Midwives and doulas were identified as being part of the solution since research indicates that 22% of Black women receive lower-quality care and are subject to discrimination during childbirth.
A holistic approach that includes better communication and collaboration between medical providers, extended hospital staff and community organizations was proposed during the workshop.
HFSF board chair Melida Akiti believes the solution to these issues requires both funding and legislative support.
“There has to be more done legislatively because when we look at infusing advocacy and policy, then we are looking at the entire picture,” she told The Miami Times. “[The foundation] is looking throughout to see who is doing what and who is trying to do what, and then we want to infuse into those entities financially, whatever they need to bring [those solutions] into fruition.”
HFSF is looking into pilot programs like a project Memorial Health Care System developed with the American Health Care Association to monitor Black and brown pregnant mothers with underlying health conditions. The women would receive a medical assistant who follows them through their pregnancy and offers support in finding transportation and scheduling doctor appointments.
Climate change & health
The CLEO Institute, a climate crisis education and advocacy organization founded 12 years ago, presented findings on the impact of climate change on health alongside Cheryl Holder, founding faculty member of FIU’s Herbert Wertheim College of Medicine.
Focusing primarily on South Florida’s rising temperatures, representatives from the institute expressed grave concern about lingering disbelief in climate change though dozens of heat-related deaths were reported in Miami last year.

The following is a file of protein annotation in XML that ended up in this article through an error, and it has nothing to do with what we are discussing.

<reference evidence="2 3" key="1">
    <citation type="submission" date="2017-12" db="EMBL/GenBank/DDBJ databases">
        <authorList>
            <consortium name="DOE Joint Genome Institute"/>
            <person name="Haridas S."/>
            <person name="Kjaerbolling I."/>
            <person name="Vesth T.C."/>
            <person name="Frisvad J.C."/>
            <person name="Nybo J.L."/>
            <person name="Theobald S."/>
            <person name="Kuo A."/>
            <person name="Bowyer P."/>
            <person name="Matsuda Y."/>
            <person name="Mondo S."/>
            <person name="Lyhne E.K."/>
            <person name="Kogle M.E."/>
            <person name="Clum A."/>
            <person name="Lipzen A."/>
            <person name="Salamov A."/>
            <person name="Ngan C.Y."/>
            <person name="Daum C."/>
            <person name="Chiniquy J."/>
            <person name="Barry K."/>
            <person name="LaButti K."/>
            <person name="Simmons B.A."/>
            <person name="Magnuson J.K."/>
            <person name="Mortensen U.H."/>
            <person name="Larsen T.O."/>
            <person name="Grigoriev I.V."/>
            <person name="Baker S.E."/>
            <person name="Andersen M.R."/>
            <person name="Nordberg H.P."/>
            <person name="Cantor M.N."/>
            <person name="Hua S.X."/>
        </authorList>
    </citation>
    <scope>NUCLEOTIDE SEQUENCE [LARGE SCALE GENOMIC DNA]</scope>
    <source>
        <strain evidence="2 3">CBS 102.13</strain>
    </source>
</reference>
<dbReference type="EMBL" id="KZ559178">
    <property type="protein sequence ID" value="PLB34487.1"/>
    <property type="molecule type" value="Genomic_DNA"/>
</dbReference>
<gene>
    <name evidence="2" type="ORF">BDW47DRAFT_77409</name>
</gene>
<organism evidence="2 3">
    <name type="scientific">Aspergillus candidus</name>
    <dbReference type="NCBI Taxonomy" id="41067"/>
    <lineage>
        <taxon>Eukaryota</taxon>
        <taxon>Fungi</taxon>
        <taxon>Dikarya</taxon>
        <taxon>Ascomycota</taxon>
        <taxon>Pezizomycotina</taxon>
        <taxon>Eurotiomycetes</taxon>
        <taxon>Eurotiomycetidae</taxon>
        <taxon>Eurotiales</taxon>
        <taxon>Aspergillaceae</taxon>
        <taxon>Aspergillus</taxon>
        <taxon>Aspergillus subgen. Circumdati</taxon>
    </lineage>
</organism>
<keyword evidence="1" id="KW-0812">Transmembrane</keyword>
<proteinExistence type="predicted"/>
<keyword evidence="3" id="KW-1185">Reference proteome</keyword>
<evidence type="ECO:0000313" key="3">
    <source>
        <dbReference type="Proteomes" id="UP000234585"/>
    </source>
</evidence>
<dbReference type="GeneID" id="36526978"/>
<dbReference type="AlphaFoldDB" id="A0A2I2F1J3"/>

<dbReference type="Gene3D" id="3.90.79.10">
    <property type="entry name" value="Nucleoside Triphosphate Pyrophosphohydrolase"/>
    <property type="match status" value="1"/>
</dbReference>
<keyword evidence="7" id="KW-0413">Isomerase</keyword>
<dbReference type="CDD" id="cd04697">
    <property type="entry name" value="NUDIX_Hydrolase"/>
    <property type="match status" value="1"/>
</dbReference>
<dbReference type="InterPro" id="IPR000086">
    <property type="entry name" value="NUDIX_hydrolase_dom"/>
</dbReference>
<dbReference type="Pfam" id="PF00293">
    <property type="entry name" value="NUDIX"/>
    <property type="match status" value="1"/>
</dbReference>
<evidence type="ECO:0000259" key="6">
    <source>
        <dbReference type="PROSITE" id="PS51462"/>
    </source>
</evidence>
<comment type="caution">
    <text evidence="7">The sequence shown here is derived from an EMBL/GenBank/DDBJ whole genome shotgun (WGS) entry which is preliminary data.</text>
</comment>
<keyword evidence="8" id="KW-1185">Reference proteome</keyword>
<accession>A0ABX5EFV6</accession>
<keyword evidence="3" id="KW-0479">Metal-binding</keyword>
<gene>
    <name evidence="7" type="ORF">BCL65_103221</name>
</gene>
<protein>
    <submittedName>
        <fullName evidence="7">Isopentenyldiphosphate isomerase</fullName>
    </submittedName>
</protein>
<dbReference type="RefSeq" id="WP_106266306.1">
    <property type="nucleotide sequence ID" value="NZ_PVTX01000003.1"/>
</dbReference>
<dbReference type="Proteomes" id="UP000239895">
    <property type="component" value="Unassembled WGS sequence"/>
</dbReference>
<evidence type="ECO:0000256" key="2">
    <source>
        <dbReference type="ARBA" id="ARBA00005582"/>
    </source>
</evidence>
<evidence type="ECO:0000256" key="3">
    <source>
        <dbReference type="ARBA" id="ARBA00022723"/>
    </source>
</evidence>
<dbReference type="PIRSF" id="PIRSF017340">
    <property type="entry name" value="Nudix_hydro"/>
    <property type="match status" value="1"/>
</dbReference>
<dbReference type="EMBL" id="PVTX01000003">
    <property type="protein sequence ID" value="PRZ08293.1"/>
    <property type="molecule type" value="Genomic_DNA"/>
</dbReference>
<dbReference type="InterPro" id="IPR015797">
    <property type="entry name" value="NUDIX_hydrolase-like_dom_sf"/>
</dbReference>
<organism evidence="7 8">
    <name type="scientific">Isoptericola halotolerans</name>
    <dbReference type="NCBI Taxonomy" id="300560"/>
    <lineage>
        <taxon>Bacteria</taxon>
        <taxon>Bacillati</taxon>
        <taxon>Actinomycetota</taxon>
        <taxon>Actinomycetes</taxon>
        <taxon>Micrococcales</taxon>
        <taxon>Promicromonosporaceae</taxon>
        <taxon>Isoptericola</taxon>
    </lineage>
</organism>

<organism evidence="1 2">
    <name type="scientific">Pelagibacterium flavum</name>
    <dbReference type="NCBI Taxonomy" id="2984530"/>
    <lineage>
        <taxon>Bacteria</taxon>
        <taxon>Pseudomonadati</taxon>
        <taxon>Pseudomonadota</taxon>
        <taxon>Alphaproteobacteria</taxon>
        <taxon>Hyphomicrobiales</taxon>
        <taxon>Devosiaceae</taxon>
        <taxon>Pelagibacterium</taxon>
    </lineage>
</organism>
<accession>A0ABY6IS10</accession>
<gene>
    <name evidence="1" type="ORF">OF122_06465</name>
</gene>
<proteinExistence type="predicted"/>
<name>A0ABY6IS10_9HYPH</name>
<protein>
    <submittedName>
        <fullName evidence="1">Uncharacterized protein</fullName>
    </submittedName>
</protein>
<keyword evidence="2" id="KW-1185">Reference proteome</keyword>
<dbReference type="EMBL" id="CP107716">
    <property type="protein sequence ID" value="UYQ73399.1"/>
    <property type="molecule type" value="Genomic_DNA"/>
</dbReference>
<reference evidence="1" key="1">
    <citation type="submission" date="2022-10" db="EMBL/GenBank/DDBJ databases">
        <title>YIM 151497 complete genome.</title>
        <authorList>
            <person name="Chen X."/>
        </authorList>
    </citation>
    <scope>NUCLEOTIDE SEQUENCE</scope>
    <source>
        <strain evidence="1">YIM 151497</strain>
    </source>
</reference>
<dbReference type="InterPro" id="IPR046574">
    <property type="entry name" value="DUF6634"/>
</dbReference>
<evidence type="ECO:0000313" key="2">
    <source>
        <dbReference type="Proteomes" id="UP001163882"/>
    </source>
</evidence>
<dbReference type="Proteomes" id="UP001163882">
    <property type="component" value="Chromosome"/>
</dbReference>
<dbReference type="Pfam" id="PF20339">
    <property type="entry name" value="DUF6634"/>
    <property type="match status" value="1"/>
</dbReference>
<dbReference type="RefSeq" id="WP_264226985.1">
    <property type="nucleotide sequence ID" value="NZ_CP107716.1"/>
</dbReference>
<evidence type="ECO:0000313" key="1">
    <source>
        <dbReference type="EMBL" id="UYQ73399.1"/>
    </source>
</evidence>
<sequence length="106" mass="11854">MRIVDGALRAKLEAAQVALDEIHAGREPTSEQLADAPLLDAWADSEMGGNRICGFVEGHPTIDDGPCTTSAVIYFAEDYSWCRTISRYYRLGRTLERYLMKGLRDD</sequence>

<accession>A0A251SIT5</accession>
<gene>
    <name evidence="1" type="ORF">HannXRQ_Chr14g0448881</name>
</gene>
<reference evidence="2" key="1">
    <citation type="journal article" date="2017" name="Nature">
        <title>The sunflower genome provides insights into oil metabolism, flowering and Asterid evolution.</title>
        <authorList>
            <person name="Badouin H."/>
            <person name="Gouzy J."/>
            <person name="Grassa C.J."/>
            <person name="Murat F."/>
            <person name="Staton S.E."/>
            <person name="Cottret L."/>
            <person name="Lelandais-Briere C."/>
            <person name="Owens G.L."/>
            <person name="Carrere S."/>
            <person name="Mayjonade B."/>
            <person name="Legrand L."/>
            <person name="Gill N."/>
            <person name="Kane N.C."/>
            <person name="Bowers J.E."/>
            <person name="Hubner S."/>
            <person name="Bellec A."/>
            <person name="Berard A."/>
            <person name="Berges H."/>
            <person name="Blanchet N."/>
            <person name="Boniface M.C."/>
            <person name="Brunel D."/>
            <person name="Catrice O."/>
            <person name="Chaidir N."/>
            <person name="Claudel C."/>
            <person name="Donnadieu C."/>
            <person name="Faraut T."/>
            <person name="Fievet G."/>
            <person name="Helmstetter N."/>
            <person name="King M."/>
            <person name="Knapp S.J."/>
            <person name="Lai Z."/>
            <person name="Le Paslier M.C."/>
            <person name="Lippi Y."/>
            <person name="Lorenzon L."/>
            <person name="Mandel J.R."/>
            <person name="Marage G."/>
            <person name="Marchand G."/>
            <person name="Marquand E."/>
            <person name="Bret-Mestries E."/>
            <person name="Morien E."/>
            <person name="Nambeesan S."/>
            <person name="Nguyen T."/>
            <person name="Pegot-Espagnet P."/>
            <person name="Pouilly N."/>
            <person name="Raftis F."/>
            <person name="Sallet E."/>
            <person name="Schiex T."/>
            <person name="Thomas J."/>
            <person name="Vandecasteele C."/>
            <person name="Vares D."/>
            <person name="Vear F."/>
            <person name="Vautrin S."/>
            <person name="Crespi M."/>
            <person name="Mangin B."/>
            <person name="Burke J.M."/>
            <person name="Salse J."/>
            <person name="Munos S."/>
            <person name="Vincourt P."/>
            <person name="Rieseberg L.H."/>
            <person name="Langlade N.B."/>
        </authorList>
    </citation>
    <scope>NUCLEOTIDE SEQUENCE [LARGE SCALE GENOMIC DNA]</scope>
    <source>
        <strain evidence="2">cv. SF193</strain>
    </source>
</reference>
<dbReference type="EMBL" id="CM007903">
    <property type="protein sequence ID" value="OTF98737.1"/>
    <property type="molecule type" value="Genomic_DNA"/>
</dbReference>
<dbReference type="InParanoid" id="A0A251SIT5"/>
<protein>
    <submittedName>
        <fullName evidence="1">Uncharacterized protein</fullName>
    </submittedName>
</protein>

More than 1,300 deaths in the U.S. are caused by extreme heat annually, according to the U.S. Environmental Protection Agency.
“Extreme heat does not impact people equally – poorer communities and Black and Hispanic people bear the brunt of the public health impacts,” said Miami-Dade County Mayor Daniella Levine Cava in a statement announcing the hiring of the county’s first chief heat officer last month.
The heat index in Miami reached 108 degrees last June, breaking an August 2015 record. A heat advisory was issued just last week for several counties in the Florida Panhandle, with indices reaching 110 degrees.
Caroline Lewis, founder of CLEO, says her goal is to ensure that at least everyone has a working air conditioning system to get through the extreme heat.
She recalled a time when a Little Haiti resident without air conditioning had no choice but to endure the heat because she didn’t feel safe enough to leave her windows open.
Lewis has reached out to county officials to see what can be done to address the problem.
The group plans to host more education sessions on the impacts of climate change in Black and brown communities, as requested during the breakout session.
“K-12 and even community education is always pushed for but there’s usually no funding to back it,” said Nayshma Jones, climate resilience and equity manager at CLEO. “So really, what it means is being able to lead requires funding, it requires money [and] us being able to stretch the dollars that we already have.”
“We go where the funding lets us go,” said Lewis.
With the help of FMU and faculty from other universities, CLEO will create a certificate program that would let people from low-income communities be a part of the solution through a career path.
“There were no dollars behind getting Black people equal rights in this country,” added Jones, who says she’s determined to stay in the fight despite lack of funding. “These were grassroots movements by people who cared enough and lost sleep and even compromised the health and safety of their families.”
HFSF is putting together a report with all the solutions proposed at the summit and will work with various organizations to create action behind them. Next June, another summit will be held to assess what progress was made.